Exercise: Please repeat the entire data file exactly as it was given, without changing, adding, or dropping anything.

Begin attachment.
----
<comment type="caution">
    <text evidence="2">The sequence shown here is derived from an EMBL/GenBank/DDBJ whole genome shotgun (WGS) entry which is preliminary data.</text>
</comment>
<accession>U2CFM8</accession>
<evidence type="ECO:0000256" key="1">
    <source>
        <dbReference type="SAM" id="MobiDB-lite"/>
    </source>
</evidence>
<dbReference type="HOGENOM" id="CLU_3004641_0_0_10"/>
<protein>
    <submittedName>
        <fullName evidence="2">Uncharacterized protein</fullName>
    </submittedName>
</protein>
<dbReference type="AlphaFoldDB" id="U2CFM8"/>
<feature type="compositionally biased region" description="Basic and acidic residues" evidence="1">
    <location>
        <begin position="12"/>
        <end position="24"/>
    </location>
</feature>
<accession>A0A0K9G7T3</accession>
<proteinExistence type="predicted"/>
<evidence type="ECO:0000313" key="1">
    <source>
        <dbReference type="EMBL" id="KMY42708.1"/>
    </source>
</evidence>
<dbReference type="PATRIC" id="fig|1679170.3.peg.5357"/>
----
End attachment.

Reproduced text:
<comment type="caution">
    <text evidence="2">The sequence shown here is derived from an EMBL/GenBank/DDBJ whole genome shotgun (WGS) entry which is preliminary data.</text>
</comment>
<accession>U2CFM8</accession>
<evidence type="ECO:0000256" key="1">
    <source>
        <dbReference type="SAM" id="MobiDB-lite"/>
    </source>
</evidence>
<dbReference type="HOGENOM" id="CLU_3004641_0_0_10"/>
<protein>
    <submittedName>
        <fullName evidence="2">Uncharacterized protein</fullName>
    </submittedName>
</protein>
<dbReference type="AlphaFoldDB" id="U2CFM8"/>
<feature type="compositionally biased region" description="Basic and acidic residues" evidence="1">
    <location>
        <begin position="12"/>
        <end position="24"/>
    </location>
</feature>
<accession>A0A0K9G7T3</accession>
<proteinExistence type="predicted"/>
<evidence type="ECO:0000313" key="1">
    <source>
        <dbReference type="EMBL" id="KMY42708.1"/>
    </source>
</evidence>
<dbReference type="PATRIC" id="fig|1679170.3.peg.5357"/>